Retirement what women want

At the end of August Vanguard Super released insights from its How Australia Retires study. This report focused on gender differences in retirement planning and retirement income.

At one level you might ask if we learn anything new from such surveys or are the reports of women with lower super balances sadly predictable. The team at Retirement Essentials believes this survey to be both useful and important. Here’s why.

The world is full of two types of people when it comes to gender and money management; those who believe men and women behave differently and those who disagree. The Vanguard results supports the theory that there are definite differences in behaviour between the genders. 

The first key difference between men and women pre-retirees reported by Vanguard was in their financial circumstances:

  • Holding a super balance over $100,000 – 60% of males, 28% of females
  • Earning personal income $50,000- $200,000 (70% males), less than $75,000 (73% females).

We know that earnings directly influence super balances at retirement, where again females have much lower balances than males.

So it would be surprising if women felt more confident about managing money. 

And they don’t, with Vanguard reporting:

  • 50% of men surveyed ranged from ‘very’ to ‘extremely’ confident about making decisions related to managing their finances.
  • Just 33% of female respondents indicated the same. 
  • Only 11% of men surveyed indicated ‘slightly’ and ‘not at all’ confident about their financial decision-making. 
  • By comparison, 23% of women surveyed described themselves this way.

Similarly with investment products and services, a much higher proportion of women responded that they feel “not at all confident” in understanding investing products and services like stocks and bonds (47% and 64% female vs 22% and 37% male).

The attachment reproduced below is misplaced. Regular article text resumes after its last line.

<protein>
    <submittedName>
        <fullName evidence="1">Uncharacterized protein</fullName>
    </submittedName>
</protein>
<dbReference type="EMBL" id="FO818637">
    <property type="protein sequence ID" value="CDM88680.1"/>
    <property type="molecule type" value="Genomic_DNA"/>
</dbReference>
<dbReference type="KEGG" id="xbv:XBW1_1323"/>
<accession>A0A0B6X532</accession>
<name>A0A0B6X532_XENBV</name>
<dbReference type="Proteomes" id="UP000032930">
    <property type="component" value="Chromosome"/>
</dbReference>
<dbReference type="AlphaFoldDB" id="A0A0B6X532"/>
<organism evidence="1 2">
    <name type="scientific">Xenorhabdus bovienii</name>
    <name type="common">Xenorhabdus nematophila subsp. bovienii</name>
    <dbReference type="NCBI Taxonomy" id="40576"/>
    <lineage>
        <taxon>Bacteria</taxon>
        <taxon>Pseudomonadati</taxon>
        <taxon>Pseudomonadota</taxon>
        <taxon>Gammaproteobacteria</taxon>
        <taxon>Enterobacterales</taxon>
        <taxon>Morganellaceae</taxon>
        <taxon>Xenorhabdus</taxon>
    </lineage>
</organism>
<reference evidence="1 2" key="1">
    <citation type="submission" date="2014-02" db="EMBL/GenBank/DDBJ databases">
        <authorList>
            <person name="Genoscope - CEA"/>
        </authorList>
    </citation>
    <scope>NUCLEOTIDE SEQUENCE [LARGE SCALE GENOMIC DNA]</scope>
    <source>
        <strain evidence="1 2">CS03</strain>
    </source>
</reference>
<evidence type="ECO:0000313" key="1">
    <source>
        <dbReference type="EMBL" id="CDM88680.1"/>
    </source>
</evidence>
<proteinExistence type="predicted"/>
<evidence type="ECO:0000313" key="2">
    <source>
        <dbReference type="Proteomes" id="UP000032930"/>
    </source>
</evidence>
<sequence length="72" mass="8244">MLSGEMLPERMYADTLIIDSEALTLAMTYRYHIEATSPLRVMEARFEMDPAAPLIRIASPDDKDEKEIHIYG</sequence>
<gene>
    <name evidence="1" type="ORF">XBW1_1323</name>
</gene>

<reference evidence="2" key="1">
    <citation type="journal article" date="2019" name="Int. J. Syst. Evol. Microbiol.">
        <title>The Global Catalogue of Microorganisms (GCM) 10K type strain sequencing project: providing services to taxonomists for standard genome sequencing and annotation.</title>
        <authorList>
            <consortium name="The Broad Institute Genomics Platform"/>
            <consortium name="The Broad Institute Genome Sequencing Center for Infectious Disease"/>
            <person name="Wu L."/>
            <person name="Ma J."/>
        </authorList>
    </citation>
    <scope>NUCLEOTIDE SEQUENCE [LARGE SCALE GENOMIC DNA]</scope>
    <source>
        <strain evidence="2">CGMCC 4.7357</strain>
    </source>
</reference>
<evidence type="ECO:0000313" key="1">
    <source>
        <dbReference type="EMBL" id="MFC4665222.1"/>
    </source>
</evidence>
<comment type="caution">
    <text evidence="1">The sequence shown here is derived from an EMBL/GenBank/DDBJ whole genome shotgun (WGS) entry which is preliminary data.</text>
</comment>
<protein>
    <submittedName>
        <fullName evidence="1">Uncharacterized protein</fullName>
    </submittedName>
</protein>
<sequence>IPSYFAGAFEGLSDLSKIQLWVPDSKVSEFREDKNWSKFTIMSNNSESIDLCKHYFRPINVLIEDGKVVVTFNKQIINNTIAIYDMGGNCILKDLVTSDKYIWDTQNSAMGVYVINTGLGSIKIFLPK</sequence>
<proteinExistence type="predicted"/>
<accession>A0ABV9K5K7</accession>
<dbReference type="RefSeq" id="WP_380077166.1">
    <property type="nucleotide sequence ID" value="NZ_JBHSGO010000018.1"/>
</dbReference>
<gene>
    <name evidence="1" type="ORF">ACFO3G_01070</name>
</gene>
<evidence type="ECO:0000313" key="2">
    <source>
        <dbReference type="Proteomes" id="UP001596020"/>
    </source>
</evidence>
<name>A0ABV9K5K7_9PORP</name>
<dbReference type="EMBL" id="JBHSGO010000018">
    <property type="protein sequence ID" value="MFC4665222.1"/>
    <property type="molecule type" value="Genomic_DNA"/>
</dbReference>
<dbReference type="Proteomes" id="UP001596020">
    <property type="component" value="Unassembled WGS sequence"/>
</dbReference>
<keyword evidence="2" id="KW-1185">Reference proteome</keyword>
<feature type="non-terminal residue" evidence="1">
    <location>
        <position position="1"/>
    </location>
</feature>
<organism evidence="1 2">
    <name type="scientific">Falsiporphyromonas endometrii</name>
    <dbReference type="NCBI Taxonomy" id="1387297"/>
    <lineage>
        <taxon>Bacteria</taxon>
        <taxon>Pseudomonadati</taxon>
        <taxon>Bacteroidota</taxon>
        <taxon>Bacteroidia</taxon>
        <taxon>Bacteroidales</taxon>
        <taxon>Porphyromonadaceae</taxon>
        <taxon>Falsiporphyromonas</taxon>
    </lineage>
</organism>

A higher proportion of men felt moderately or very confident across a wide range of products and services from ETFs to annuities, the age pension and property. 

Women are also more than twice as likely to feel not at all confident in their understanding of superannuation compared to men (20% female vs 8% male).

At first glance, this could be seen to be a real problem. But it’s worth reminding ourselves that there is a very real difference between confidence and capability. That you are not feeling confident does not automatically mean that you are not capable. You may well be very capable of far more than you think. And misplaced confidence can be as great a barrier to sound financial management as is a lack of self-belief.

How do we use these findings to better manage our own money? 

The responses to what women are really instructive. Firstly, of course, earning more money is seen as the main driver of retirement preparedness. But a better understanding of how much they might need is also on the wish list. More specifically women report that they would like:

  • ongoing guidance (30%), 
  • an age-appropriate plan from their super fund (27%) and 
  • a clear understanding of what they could do to improve their financial outlook for retirement (34%) which would be helpful in working towards the desired retirement lifestyle.

When it comes to gender differences, we all know the old joke about the propensity of women to read the manual, whilst men might jump straight in and get started. It’s a joke, but as with many jokes, there may be a kernel of truth in there somewhere. But what if both male and female retirees took a step back and considered these three aspects of planning?

We believe that the real value in this research is the way it highlights specific actions that all pre-retirees and retirees can undertake on a regular basis by: 

  • Seeking ongoing guidance, tailoring it to their age and stage, to ensure they are on track and taking advantage of all the rules and entitlements that are available to them
  • Contacting their super fund as ask for an age-specific update on their savings and how it can convert, when needed, into a retirement ‘salary’. Good super funds make this information available, particularly in all annual statements. It’s also a core part of their requirements under the government’s Retirement Income Covenant.
  • They can review their own retirement income needs, compare this amount with their likely income and then access support to see if there are ways of improving this outcome. There usually are.

So regardless of your gender, taking time out to consider your own confidence levels and your willingness to take ownership of your financial future is a very smart move.

If you would like confidence-building help with any aspect of your retirement funding, here’s some of the ways Retirement Essentials advisers can support your decision-making:

Do you agree with this research?

Are men and women really that different when it comes to money?

If so, in what way?